By Andrew Shykofsky
We are all familiar with the expression “being in the zone.” The zone connotes a mental and physical state where everything seems to function nearly perfectly. Athletes know the feeling of being able to maneuver effortlessly, pass, throw, kick, shoot and score as though they can do no wrong. But is it possible to get into the zone at will or does it just happen randomly to a few lucky ones?
There is an illusion that great talents are simply born and not developed. If you read biographies of athletes that have achieved greatness, you are sure to find they did not simply rely on their God-given talents. Intense preparation was required to achieve peak performance. Meditation is a practice that many great athletes use to ensure they reach their fullest potential.
Those just getting introduced to meditation often believe that it can only mean sitting in a cross legged position on the floor and reaching a state where the mind is utterly still. This would be the same as saying exercising always means running a marathon. We know that exercising covers a gamut of activities. The same is true of meditation.
Meditation when broken down to its Latin root (meditationem) means “to think over, to reflect or study.” In applying this to athletic performance, the idea is to move into a focused and quiet inner state and then meditate on one’s sport. It sounds simple, and in fact it is. The challenge becomes implementing an effective practice. Let’s discuss how best to proceed.
It might be said that great performances, athletic or otherwise involve thorough preparation. When well prepared, people tend to be more relaxed. Some nervousness on the day of a big game or against a particularly tough opponent is almost always going to be present. That nervousness is a sign that we actually care about what happens.
Imagine that for several days prior to an important match, you were able to sit quietly and focus your mind on your performance. By learning a basic relaxation technique, you can transition from the active waking state where there the mind is often harried and frenetic to a meditation state where the mind is calm and focused. This is accomplished through sitting comfortably, taking deep full breaths and settling down both mentally and emotionally.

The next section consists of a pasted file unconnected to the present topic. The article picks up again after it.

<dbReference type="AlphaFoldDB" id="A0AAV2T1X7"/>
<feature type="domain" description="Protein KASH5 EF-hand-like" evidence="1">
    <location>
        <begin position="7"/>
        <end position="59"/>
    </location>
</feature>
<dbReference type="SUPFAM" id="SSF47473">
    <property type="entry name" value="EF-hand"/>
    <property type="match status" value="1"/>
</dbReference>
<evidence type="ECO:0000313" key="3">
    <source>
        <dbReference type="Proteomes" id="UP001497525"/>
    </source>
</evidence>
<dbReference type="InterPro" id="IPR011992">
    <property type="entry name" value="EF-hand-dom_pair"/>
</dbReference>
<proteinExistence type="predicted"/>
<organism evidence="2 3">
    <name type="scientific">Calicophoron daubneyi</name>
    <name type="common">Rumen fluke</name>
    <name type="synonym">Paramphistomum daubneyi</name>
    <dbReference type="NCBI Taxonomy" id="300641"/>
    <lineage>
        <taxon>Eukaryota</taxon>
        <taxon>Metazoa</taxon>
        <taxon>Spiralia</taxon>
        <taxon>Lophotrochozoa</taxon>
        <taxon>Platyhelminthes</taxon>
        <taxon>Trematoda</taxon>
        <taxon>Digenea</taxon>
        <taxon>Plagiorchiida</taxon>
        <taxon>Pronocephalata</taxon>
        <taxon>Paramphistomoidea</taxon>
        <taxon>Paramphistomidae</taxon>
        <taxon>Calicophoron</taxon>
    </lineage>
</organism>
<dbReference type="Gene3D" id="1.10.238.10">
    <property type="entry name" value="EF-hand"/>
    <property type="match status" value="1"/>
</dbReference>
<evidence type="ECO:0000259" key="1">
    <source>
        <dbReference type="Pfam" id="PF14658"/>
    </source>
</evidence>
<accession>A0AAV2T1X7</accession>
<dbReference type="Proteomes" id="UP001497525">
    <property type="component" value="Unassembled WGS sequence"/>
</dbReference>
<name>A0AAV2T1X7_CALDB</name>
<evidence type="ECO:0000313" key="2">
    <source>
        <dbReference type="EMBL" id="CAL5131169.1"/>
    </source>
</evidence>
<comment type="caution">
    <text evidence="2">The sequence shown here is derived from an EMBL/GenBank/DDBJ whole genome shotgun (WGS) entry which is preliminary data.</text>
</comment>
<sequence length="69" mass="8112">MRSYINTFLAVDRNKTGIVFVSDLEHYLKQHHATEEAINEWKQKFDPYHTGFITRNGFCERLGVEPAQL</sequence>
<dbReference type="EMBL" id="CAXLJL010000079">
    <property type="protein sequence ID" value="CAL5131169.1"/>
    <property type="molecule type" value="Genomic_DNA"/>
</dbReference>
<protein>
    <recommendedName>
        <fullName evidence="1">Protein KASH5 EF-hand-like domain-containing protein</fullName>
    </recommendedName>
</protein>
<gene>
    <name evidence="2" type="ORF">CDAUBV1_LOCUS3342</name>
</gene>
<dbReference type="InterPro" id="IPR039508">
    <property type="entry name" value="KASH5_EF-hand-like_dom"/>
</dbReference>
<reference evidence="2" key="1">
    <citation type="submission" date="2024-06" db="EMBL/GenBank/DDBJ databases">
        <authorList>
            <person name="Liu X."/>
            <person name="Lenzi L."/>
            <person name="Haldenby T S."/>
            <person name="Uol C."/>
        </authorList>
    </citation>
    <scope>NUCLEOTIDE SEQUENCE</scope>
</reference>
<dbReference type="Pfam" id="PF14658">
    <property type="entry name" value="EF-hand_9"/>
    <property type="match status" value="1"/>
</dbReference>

You will know that a transition has occurred because you will feel mentally calmer and your body will feel a little heavy. The goal, however, is not to fall asleep. In the beginning, this can sometimes happen. Just keep practicing until you teach yourself the difference between meditation and sleep.
Once in the meditative state, examine and reflect on your attitude and feelings about your sport (this can also apply to any aspect of your life from a relationship issue to a career opportunity or aspects of your spiritual life). Meditate on your strategy. Use this quiet time away from the court or field to examine what kind of athlete you are and where your game excels as well as where it falls short.
It is likely that slowing down and sitting in this way with the idea of objectively considering your relationship to your game will allow new insights to reveal themselves. The agitated achiever mind or the all too common overly critical mind relaxes and a deeper wisdom can surface when meditating.
One of the keys to improving is accepting that your mind will resist holding its focus on one thing. It can seem painful, as though you were asked to watch a really boring commercial on TV. After twenty seconds, the mind wants to move on to something more interesting. This is normal and your ability to hold your focus for longer will improve as you practice.
As you do improve and can hold your focus for longer periods on your chosen area of focus, you begin to appreciate why so many people rave about meditation. You are training your mind and when the time comes to perform, a focused mind leads to a relaxed body. This combination will often take you straight into the zone.
In addition, many great athletes use another meditation technique called visualization to further improve their performance. It is the active creation of images, much like making an internal movie and having that movie play out exactly as you want it to.
Visualization is not about trying to imagine reality. It is seeing yourself perform at the higher level you aspire toward. It is a mystery why it works. One reason might be because in seeing the possibility lived out in mind, a person programs themselves for that possibility to become reality.
In conclusion, in order to take your athletic performance to a new level, learn to meditate. First transition from the normal waking consciousness into a quiet inner state. Once your mind and body have relaxed, hold your mind focused on examining and reflecting on your sport and your connection to it. Review weaknesses and consider methods to correct them. Craft a strategy. Finally, end your meditation seeing a very positive result at your next game or match. Visualize yourself having already made the needed improvements. You will be pleasantly surprised to find yourself entering the zone a little easier each time you play.
Andrew Shykofsky is a meditation teacher and founder of Meditate – A Center for Healing Arts in Charleston. He has over 30 years of meditation experience. Visit the Meditate website at www.meditatecenter.com. Email Andrew: email@example.com